1. Preheat oven to 400 degrees. In a bowl, season fish with lime juice, sea salt, pepper and thyme.

2. Mix all other ingredients in a large bowl. Cut 8 pieces of foil, about 12 inches by 8 inches. Lay out foil and place a piece of fish on each one. Put a small dab of butter on top of each fillet. Take a small handful of the other mixed ingredients and place on top. Fold packet closed on all four sides.

3. Place packets (folded side up) on 2 baking trays and put in oven. Let cook until fish is white and flaky and pumpkin is tender, about 40 or 45 minutes.

To serve, place the entire closed packet on the plate with the rice, so folks can open it themselves. Be careful when opening because of the steam. Also don't let the sauce escape! You will want to pour it over your rice.

Friday, September 21, 2012

Prosciutto & Sticky Rice Cakes

I had so much fun creating (and eating!) my Risotto with Prosciutto di Parma recipe that I decided to make another dish featuring the delicious Parma Ham. I have made sticky rice cakes before with different veggies, but incorporating the Prosciutto this time took it to a whole new level! It is topped with a poached egg, and when the egg is broken into, the soft yolk becomes the sauce for the cake. Sounds good huh? :) These are perfect for brunch, or whenever you feel for them!


6 thin slices Prosciutto di Parma

6 tbsp extra virgin olive oil

1 small shallot, chopped

4 oz baby bella mushrooms, chopped

1 1/2 cups cooked sticky white rice

1 cup panko bread crumbs

4 fresh basil leaves, chopped

1 tbsp lemon juice

1/4 tsp sea salt

1/8 tsp freshly cracked black pepper

7 eggs

1. Heat oven to 450 degrees. Place 3 of the prosciutto slices onto a greased baking sheet. Bake until almost completely crisp, about 6-7 minutes. Set aside for later use.

2. Chop remaining 3 slices of prosciutto. Heat 2 tbsp of the olive oil in a small pan over medium heat. Saute shallot and chopped prosciutto for 2 minutes. Add mushrooms and saute for 2 more minutes.

3. In a large bowl, combine sticky rice and the cooked prosciutto, shallot and mushrooms. Add panko bread crumbs, basil, lemon juice, salt and pepper. Lightly beat 1 of the eggs and add that to the bowl.

4. Moisten hands with water to reduce sticking. Using your hands, form 6 round cakes from the mixture, each about 1/2 inch thick.

5. Heat the remaining 4 tbsp olive oil in a large pan over medium heat. Cook sticky rice cakes until golden brown on each side, about 4 minutes per side.

6. In a large pot, heat 4 inches of water to boiling. Reduce the heat so the water gently simmers. Break 1 egg into a cup. Hold the cup close to the water and slip in each egg gently. Repeat with the 5 remaining eggs. Cook for about 4 minutes, until the whites are set and yolks begin to thicken but are not hard. Remove eggs with a slotted spoon and let drain.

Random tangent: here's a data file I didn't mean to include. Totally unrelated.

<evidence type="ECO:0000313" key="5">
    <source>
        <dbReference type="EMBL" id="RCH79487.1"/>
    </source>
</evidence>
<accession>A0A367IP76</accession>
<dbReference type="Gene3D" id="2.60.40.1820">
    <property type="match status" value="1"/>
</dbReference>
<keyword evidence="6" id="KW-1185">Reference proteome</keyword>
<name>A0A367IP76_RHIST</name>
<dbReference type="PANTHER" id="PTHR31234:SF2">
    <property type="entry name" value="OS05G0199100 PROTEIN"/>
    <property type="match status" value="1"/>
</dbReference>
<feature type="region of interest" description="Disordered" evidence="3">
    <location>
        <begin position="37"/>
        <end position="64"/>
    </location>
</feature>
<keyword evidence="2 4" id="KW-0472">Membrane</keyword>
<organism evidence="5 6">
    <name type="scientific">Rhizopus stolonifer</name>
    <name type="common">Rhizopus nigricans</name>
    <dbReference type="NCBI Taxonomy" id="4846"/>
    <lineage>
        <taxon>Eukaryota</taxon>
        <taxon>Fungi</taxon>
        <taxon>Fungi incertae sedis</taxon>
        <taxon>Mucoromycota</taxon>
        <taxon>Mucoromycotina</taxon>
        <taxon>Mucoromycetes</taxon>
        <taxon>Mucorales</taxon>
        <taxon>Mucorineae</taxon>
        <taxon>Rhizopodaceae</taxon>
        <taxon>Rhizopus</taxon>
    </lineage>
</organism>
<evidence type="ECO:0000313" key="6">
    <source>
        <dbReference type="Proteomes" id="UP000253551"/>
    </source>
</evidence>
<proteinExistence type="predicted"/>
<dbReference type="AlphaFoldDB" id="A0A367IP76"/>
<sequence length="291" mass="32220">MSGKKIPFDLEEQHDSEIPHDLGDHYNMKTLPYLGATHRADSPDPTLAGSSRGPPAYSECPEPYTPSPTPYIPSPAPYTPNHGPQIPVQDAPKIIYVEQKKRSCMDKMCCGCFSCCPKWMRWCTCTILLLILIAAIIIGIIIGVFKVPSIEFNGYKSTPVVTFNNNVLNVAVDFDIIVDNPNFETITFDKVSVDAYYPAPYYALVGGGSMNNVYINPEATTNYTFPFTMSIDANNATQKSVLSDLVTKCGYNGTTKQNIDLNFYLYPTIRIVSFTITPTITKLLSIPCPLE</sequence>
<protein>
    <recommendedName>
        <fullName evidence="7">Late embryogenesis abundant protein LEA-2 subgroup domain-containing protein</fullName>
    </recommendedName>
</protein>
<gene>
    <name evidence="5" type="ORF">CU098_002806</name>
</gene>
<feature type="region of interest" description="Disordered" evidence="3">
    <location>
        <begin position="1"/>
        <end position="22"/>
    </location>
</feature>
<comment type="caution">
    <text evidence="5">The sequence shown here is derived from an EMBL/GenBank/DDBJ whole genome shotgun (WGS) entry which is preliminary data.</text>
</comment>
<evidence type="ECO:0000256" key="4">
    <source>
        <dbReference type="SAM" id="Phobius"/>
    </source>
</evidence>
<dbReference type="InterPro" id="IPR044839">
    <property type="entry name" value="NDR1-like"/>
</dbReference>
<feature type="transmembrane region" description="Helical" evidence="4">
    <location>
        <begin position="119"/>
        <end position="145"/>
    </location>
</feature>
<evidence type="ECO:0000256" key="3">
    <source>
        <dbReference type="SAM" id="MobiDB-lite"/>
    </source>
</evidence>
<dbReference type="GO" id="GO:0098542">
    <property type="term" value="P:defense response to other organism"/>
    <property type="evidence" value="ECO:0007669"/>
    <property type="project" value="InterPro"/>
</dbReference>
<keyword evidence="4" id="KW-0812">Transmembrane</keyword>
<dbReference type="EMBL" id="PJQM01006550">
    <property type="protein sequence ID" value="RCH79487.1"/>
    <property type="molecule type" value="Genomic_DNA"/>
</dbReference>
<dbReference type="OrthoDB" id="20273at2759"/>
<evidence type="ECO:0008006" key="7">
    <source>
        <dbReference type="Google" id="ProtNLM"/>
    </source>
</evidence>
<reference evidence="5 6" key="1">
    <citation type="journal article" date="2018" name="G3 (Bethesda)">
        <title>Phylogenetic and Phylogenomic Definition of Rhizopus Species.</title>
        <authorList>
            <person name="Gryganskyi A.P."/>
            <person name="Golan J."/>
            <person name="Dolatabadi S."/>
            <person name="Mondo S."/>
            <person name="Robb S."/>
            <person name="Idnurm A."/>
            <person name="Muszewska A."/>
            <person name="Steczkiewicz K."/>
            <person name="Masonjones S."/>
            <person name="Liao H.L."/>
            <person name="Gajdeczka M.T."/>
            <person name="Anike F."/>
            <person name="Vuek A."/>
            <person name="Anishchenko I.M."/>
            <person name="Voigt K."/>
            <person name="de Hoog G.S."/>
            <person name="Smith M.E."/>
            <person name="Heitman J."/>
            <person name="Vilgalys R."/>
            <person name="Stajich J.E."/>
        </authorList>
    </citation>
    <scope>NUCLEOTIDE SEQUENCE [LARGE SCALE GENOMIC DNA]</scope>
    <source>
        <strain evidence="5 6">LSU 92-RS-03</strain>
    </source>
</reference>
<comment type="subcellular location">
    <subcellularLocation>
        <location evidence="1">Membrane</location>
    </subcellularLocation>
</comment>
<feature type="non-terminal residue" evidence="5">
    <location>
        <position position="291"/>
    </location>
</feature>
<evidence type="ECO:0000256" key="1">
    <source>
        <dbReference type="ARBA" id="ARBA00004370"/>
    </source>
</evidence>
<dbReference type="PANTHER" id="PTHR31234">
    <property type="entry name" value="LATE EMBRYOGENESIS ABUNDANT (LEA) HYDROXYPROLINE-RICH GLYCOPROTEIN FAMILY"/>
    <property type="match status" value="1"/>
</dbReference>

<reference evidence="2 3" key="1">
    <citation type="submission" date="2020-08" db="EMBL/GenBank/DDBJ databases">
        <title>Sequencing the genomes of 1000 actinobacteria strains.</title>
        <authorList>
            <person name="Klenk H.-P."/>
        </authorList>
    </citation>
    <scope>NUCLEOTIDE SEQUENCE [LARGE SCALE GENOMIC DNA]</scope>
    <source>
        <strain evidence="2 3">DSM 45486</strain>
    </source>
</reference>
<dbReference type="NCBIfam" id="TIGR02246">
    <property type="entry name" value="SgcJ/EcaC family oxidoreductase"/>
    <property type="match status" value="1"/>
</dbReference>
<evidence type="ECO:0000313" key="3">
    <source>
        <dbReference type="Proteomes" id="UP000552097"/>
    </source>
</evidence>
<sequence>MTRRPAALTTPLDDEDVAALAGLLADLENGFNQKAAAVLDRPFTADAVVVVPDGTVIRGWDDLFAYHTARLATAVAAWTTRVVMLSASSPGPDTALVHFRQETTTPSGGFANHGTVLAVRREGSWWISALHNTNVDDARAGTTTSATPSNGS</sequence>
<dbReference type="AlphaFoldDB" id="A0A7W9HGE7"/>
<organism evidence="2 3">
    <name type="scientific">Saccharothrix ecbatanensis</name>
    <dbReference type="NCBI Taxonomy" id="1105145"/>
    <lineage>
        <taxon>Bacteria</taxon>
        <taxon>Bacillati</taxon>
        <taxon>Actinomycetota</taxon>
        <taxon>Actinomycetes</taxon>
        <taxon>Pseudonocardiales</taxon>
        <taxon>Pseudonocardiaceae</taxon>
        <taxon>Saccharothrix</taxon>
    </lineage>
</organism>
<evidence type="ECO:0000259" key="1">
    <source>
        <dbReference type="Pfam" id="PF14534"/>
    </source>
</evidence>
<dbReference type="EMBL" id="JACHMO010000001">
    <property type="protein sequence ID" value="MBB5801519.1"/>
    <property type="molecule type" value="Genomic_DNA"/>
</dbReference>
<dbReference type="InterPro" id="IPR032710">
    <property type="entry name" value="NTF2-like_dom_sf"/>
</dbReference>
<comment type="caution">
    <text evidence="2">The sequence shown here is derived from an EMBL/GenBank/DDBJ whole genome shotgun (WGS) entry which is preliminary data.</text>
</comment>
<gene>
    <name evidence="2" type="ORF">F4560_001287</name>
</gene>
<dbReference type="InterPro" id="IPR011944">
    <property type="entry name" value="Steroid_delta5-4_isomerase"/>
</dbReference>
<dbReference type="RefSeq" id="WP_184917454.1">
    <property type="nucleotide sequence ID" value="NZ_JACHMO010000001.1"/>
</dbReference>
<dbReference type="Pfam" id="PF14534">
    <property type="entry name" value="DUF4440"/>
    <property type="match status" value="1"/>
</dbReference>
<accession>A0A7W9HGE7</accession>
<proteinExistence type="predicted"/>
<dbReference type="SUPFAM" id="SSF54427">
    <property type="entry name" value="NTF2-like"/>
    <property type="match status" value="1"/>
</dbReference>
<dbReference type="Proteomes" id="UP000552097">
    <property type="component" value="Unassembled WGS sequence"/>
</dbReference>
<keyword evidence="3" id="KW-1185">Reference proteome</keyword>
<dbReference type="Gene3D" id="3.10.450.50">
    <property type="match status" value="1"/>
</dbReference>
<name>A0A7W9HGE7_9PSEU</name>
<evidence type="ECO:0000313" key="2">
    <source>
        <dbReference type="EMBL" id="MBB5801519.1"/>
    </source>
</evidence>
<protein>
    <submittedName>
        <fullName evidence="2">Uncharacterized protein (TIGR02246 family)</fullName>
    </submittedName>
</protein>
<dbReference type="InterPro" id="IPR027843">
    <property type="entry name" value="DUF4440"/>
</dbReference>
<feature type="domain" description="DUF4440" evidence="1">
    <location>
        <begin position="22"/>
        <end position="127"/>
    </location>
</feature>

7. To serve, place a sticky rice cake on a plate and top with a poached egg. Crumble the reserved crispy prosciutto and garnish the top of each egg. Serves 3-6.

For more info on Prosciutto di Parma, visit

Sunday, September 16, 2012

Risotto with Prosciutto di Parma

Who doesn't love a good creamy risotto? I do for sure! Challenged to make a recipe featuring Prosciutto di Parma, I knew a risotto would make a wonderful vehicle for it. Prosciutto di Parma, also known as Parma Ham, is a deliciously famous ham cured near Parma, Italy. I found it at my local store where the friendly meat guy shaved a few slices off for me.

Starting off, the prosciutto is sauteed along with shallots, so its full-bodied flavor is infused into the dish. The saltiness goes so well with the creamy risotto, sweet raisins and fragrant basil. The dish is topped with toasted pine nuts and crumbled crispy prosciutto. Delicious!


6 thin slices Prosciutto di Parma

2 tbsp extra virgin olive oil

1 tbsp butter

1 small shallot, chopped

1 cup Arborio rice

3 1/4 cups low-sodium chicken stock

7 fresh basil leaves, chopped

1/3 cup golden raisins

1/8 tsp sea salt

1/8 tsp freshly ground black pepper

1/8 cup pine nuts

1. Preheat oven to 450 degrees. Place 3 of the prosciutto slices onto a greased baking sheet. Bake until almost completely crisp, about 6-7 minutes. Set aside.

2. Chop remaining 3 slices of prosciutto. In a medium pot, heat olive oil and butter over medium heat. Add shallot and chopped prosciutto. Saute for 2 minutes.

3. Add rice and saute for 2 more minutes. Stir in 1/2 cup of the chicken stock. Continue stirring until liquid is almost all absorbed.

4. Gradually stir in remaining stock 1/2 cup at a time, waiting until almost all the liquid is absorbed before adding the next 1/2 cup.

5. When the final 1/4 cup of chicken stock is added, stir in basil, raisins, sea salt and pepper. When rice is slightly firm (but not mushy), about 25-30 minutes, remove from heat. Risotto should be thick and creamy.

6. In a small pan, toast pine nuts over medium heat until slightly browned, about 3 minutes.

7. Crumble or chop crispy prosciutto slices. Plate risotto and top with toasted pine nuts and crispy prosciutto. Serves 2-3.

Friday, September 7, 2012

I Scream for Dim Sum!

I'm back after a long hiatus, which included pregnancy and giving birth to my second child. The hubby and I have a new baby boy! Bugs is just thrilled to be a big bro and constantly gives the baby kisses.

So in an effort to restart our monthly date nights and get a bit of a break form the boys, we enlisted the help of some close friends to babysit so the hubby and I went out to eat. I chose the spot this month (as I always do haha), Chinese dim sum at Hong Kong City BBQ in Tamarac. We had never been there but I checked out some online reviews and they were pretty good, so we decided to give it a try.

The restaurant was pretty interesting, as you walk in you are greeted by a case of hanging barbecued meats, such as whole ducks and chickens. Their dim sum is actually different from what I'm used to, they don't push the carts filled with selections but cook it to order. Check out our orders below!

My handsome dinner date!

The menu

Steamed BBQ Pork Buns...yum! These are the best!

Shrimp Toast...delicious!

Stuffed Bean Curd Skin

Sticky Rice in a Lotus Leaf...I should have asked if the leaf was edible lol, did not eat it. But it did give the (very) sticky rice inside a nice flavor. There were also bits of pork and shrimp mixed into the rice. 

Beef Tripe with Ginger & Scallion Sauce...surprisingly really liked this one! Tripe is very chewy and has a weird "prickly" texture for lack of  a better word. The sauce was more like a broth and very flavorful. 

Steamed Chicken Mushroom Bun

Fried Stuff Eggplant...we could identify shrimp in the filling, topped with an oyster sauce. So good!